The next system that was approved is the t:slim X2 Control-IQ. This system was approved in December 2019. The system uses an MPC algorithm and has a treat-to-range approach. The usual range that the algorithm targets is 112.5 to 160 mg/dL, and the system relies on preset basal rates to adjust algorithmic insulin delivery every 5 minutes. Additionally, the system provides an automated correction bolus if glucose is predicted to be greater than 180 mg/dL. And this has provided once an hour if there's been no bolus in the past hour. Adjustable parameters are basal rates, insulin to carb ratios, and correction factors. Active insulin time is hard set at 5 hours. It uses the G6, so no calibrations are required, and there is algorithm-based learning based on the total daily dose. In 2022, a mobile phone bolus feature was released.

Finally, in January 2022, the Omnipod 5 was approved. This is the first tubeless AID. With this system, there's an MPC algorithm that's located on the pod, which contains insulin and is attached directly to the person's body like a patch. The system is a treat-to-target with targets ranging from 110 to 150 in 10 mg/dL increments. Targets can be varied throughout the day. And the system automates basal insulin delivery every 5 minutes, and also has a smart bolus calculator that incorporates both the CGM value and trend into the algorithmic determination of bolus insulin delivery. Adjustable parameters are the insulin to carb ratio, system targets, active insulin time and correction factors. Again, with this system, preset basals do not impact automation. It uses the G6, so no calibrations are required. There's algorithm learning based on the total daily dose.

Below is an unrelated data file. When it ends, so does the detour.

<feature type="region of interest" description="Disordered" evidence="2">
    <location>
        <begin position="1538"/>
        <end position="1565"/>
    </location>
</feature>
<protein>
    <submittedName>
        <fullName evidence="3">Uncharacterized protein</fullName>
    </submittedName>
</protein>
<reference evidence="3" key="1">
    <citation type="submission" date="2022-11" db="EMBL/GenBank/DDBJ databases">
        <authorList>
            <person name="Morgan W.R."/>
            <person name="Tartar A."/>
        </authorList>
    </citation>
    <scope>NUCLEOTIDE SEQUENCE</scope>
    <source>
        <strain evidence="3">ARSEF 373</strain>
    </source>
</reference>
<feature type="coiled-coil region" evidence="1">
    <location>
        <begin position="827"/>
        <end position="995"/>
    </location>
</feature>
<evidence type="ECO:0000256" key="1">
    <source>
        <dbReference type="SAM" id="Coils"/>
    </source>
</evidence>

Dr Bode: Thank you, Jen.

Nana, what do the guidelines say about the use of these technologies?

Dr Jones: The American Diabetes Association, which really guides our standards of care, have really expanded upon who is eligible for current pump therapy. So, if you need to normalize blood glucoses, and so your HbA1c’s are above target, including above 6.5% or above 7%, you have wide glycemic excursions. So, your coefficient of variation or the wideness of your blood sugar trends also is indicative of if you need an automated insulin delivery system. If you have hypoglycemia unawareness, thus you can't tell when your blood sugars are low, or even when you have hyperglycemic awareness, sometimes that can even be an indication. And of course if you want flexibility in your insulin regimen.